### Partition, Mount, and Format the Disk Image

1. Partition the disk.

A new GPT partition table with two partitions is written to the disk image.

1. Mount the disk image as a logical disk.

OS has recognized the two partitions, loop5p1 and loop5p2.

1. Format the partitions.

We don't need to format the second partition (Rootfs) for now, because we can directly restore the partition image of Rootfs instead, which is already formatted with Ext4 File System.

1. Mount ESP partition.

ESP partition contains the EFI executables of bootloaders (e.g., GRUB), as well as its configuration files. We can also put the kernel binary here.

Note: Some Linux distributions, like Ubuntu, will put their kernel in a third partition.

Unlike Rootfs, OpenWrt Build System won't generate an ESP partition image for ARM64 platform. That means we have to build ESP partition manually.

### Restore Rootfs Partition Image

The size of Rootfs image is about 128 MB, which implies that the file system inside will assume the partition size is about 128 MB. The size of our Rootfs partition is likely larger than this number, so we should notify the filesystem there is a change on the partition size.

### Install GRUB to ESP Partition

#### Install ARM64 GRUB to Host

For Ubuntu users,

Note: If your Host's architecture isn't ARM64, Apt may fail to find this package. Fortunately, thanks to Multiarch feature, we can easily install a package for other architectures. Take Ubuntu AMD64 as an example.

1. Request for ARM64 architecture's packages.
1. Add an Apt Repository for ARM64.

Modify the file /etc/apt/source.list and add a ARM64 repository. Pay attention that ARM64 and AMD64 don't share the same repository, so we also need to add a filter for each repository. Here is an example.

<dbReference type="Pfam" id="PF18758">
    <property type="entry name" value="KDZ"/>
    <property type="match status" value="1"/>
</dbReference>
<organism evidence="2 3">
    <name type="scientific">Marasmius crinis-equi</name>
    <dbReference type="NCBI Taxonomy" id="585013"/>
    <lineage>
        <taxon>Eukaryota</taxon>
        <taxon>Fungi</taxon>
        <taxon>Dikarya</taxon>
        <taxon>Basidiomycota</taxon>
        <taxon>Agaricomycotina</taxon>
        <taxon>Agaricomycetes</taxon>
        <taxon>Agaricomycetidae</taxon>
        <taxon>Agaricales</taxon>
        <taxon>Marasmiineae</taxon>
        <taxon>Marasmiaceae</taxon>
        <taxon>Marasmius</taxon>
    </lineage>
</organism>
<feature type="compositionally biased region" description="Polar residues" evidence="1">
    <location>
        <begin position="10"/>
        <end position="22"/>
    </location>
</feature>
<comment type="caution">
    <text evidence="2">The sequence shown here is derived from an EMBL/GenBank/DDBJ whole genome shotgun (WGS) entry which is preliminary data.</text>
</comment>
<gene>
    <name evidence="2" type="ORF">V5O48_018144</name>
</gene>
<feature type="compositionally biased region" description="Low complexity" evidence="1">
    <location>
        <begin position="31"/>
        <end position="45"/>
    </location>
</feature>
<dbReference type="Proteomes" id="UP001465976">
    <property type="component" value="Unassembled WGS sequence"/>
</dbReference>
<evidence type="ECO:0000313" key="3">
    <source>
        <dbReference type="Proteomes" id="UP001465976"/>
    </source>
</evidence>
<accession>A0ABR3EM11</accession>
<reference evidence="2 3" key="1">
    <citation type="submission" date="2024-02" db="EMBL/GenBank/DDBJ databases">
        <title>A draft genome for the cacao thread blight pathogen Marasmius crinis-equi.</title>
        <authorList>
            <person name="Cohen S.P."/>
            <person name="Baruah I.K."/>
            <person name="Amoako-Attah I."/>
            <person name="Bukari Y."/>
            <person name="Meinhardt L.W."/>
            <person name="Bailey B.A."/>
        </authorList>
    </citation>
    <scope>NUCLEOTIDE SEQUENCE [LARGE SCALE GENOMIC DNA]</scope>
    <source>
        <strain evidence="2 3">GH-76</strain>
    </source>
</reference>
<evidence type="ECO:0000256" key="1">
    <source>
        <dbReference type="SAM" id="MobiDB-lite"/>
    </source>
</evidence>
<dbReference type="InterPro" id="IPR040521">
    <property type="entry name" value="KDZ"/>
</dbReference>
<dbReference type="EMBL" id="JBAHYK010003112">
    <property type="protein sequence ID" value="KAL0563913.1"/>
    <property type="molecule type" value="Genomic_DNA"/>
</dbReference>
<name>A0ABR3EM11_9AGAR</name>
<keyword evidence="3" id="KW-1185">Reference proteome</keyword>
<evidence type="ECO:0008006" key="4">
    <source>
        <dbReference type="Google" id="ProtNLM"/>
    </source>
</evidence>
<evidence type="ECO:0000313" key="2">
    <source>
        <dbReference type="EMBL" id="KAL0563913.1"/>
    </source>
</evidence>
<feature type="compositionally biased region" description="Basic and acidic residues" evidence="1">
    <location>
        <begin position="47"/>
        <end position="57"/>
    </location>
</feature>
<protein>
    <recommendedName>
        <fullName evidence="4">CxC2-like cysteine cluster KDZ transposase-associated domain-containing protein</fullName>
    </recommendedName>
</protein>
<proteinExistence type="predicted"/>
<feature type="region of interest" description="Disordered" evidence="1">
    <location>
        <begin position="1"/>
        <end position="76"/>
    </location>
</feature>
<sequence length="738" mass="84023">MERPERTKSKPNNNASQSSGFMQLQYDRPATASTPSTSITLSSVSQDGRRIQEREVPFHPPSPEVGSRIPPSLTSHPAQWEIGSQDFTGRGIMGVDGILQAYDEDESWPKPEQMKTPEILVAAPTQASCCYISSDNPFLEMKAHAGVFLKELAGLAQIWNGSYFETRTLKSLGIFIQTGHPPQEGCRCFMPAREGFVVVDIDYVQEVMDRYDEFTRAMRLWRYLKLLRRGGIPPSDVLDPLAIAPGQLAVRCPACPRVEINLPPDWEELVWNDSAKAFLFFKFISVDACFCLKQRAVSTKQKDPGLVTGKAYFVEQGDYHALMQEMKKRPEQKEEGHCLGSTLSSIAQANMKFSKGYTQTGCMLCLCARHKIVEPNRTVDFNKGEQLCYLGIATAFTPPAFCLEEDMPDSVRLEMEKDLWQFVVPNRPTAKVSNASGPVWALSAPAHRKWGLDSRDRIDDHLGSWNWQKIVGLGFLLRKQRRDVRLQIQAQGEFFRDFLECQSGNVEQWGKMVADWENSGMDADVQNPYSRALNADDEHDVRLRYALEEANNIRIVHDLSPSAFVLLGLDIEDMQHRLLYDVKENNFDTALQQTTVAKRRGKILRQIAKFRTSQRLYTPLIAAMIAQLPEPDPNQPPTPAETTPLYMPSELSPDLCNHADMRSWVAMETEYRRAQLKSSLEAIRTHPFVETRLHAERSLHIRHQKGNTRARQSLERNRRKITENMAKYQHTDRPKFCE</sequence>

1. Install ARM64 GRUB

#### Generate EFI Executable

1. Check Partition's UUIDs.

Those UUIDs will be referred by the GRUB configurations.

1. Write Early-stage GRUB Configuration.

Create a new file ~/grub-early.cfg, and write the following lines. This configuration will be hardcoded into GRUB's EFI binary.

Replace the UUID with your loop5p1's.

1. Make GRUB EFI Executable.

Note: It is not recommended to use grub-install here. One of its typical usages is,

The hidden disgusting thing is, if you use GRUB provided by Ubuntu, this command will hardcode an important GRUB variable prefix='/EFI/ubuntu' to the EFI binary, and there is no way to change it.

#### Write Second-stage GRUB Configuration

The content of grub.cfg is,

Replace PARTUUIDs (not UUIDs) with your loop5p2's.

### Verify the Disk Image

If everything goes well, you could see your kernel is running happily. Enjoy it!

Note: You don't have to unmount the disk before launching the virtual machine. But you should sync the disk to make sure all the data cached in memory is written back.

## Launch VM with Virt-Manager

Note: Sometimes vert-manager requires permissions to run.

The recommended configuration:

• Step 1:
• Architecture: aarch64
• Machine Type: virt
• Import existing disk image
• Step 2:
• Browse ➡️ Add pool Home ➡️ Choose Volume disk.img
• Choose OS: Generic Linux / OS
• Step 3:
• Memory: >= 256 MB
• CPU: Any
• Step 4:
• Customize configuration before install
• Network (LAN Port): Bridge / Macvtap Bridge
• Configuration
• Overview/Firmware: UEFI aarch64

Note: You can't change the firmware type after pre-install configuration.